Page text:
I don't think that you can order copies of Lauren's zines anymore. But, the next time you are at a zine library, like the Toronto Zine Library or the Independent Publishing Resource Centre, definitely seek out her work.
07 May 2011
|My Gwen Stefani Button!!!|
As a blogger, Amber doesn't use her zine to archive her writings. Instead, she uses her zine as an opportunity to showcase her design talent. In Culture Slut #23, she shows details of the places where she lives and has lived through colour polaroids. In addition to these polaroids, she writes short articles about her family and friends, as well as little self-reflective snippets. Nothing about this zine is excessive. In fact, it is a wonderful balance of colour, image and idea.
An added bonus of this issue of Culture Slut is the super cute boy who appears mid-way in the zine. You have to buy your own copy to see him for yourself. You can email Amber to see if she has any copies for sale.
06 May 2011
My favourite article is about 'thinking movies' and how college students act like "their entire world has opened up and they have somehow experienced something totally unique and awe inspiring" after watching them. He writes about how these students tack meaning onto every little detail in these films to a point of ridiculousness. His attitude toward these viewers is really funny and critical.
04 May 2011
The coolest part of this zine is a poem by Evalyn Parry, who I will be opening for as part of the Kymeras at a show on Saturday, June 4th in Almonte. In the zine, she writes a poem about her early experiences with her period and it is very endearing and touching. On the 4th, she will be performing her new show Spin. For more information on this show, visit Evalyn's website.
03 May 2011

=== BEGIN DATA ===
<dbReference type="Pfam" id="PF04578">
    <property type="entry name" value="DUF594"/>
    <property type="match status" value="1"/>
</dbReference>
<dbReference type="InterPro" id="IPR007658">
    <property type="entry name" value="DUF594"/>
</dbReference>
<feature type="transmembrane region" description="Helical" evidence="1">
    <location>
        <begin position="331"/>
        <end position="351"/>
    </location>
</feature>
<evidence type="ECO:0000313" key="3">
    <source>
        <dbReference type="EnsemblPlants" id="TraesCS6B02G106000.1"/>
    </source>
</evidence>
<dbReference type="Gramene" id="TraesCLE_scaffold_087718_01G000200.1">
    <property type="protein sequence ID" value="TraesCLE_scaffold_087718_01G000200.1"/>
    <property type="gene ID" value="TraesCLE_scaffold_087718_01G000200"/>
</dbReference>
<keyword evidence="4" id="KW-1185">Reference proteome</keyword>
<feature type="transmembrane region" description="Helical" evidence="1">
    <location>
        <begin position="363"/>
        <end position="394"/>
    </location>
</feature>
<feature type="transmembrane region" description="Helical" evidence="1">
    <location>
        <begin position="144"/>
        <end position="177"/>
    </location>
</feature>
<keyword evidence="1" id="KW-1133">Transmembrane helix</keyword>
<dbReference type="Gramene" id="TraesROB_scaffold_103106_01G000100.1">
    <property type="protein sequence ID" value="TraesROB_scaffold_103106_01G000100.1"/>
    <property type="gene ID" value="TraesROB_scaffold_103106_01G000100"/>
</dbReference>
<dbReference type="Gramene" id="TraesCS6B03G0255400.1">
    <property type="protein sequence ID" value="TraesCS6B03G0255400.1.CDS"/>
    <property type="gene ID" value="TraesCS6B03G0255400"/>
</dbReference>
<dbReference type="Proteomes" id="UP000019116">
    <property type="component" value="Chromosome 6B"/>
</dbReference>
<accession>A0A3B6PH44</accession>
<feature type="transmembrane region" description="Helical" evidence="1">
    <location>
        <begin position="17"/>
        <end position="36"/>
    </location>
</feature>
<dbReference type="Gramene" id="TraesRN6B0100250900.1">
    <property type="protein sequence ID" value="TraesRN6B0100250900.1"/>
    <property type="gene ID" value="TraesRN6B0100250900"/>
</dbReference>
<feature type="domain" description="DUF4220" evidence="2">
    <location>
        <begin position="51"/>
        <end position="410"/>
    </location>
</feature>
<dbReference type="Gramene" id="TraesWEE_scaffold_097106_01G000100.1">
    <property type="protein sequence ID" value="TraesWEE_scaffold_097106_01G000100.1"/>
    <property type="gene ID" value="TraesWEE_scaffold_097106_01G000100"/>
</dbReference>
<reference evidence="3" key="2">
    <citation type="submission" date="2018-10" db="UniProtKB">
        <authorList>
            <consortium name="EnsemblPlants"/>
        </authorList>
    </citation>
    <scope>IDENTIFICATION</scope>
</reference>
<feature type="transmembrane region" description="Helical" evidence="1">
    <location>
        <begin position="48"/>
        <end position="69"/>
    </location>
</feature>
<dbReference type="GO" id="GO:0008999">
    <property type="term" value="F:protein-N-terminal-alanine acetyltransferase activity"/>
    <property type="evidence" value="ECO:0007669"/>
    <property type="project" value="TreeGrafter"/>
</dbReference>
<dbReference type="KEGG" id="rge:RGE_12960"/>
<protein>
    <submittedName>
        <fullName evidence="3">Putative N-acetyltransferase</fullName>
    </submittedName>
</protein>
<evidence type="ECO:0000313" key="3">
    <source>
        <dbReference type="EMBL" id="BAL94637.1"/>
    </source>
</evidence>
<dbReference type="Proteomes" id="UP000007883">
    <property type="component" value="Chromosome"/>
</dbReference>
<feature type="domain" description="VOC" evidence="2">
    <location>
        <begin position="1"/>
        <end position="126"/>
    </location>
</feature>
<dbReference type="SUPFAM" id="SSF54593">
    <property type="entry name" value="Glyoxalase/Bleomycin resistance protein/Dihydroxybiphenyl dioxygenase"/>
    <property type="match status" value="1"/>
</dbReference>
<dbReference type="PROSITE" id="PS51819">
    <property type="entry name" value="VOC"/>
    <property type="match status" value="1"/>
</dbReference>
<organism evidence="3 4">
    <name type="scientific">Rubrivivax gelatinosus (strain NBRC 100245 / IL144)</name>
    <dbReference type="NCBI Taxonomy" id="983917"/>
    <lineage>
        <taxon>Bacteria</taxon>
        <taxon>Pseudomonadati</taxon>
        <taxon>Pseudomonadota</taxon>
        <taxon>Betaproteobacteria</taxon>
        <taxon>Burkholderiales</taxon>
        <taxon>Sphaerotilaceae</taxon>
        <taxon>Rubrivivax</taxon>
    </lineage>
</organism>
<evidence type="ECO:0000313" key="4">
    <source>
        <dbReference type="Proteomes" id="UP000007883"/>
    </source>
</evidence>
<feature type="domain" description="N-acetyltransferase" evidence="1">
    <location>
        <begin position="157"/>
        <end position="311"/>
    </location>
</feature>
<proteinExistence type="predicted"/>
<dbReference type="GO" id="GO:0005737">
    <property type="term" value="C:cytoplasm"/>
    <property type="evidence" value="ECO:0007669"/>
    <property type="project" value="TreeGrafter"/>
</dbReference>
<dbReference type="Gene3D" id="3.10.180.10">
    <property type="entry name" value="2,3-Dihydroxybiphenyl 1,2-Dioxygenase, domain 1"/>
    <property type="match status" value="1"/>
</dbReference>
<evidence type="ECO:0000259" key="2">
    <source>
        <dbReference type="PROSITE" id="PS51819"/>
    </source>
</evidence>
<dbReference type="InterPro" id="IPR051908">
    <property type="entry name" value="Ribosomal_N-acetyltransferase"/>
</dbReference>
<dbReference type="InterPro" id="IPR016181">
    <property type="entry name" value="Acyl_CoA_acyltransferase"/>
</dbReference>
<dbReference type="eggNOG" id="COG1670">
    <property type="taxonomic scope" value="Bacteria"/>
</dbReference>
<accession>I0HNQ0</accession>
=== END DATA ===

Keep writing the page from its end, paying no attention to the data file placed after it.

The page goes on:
Curses is written by a friend of mine who, I am certain, would be pleased to provide you with a copy of this zine. However, neither her name nor her contact information are in this zine, so get in touch with me if you want a copy.
02 May 2011
Another great feature of this zine is Nicole's comics. My favourite comic strips were called 'Invincible Bummer' and showed some heart-breaking moments in her day-to-day life with drawings that are as cute as buttons. The rest of the zine is full of her unique drawings.
To order copies of Invincible Summer, see Nicole's website.
30 April 2011
29 April 2011
When I discovered that this zine was about Crohn's, I felt very happy that not only did I now have a zine by someone who has a similar chronic illness that I have (I have Ulcerative Colitis, another form of inflamed bowel disease) but I had a friend as thoughtful and considerate as Chris in my life who would give me a copy of this zine.
I saw a lot of myself in Dave's zine---the sacrifices you have to make to accommodate your pain; the limits that a chronic illness place on social relationships; the fear of eating that comes with a bowel disease; and the amount of planning and thinking that goes into preparing to travel with a bowel disease. Like the best kind of zine, About My Disappearance #2 made me feel less alone in the world.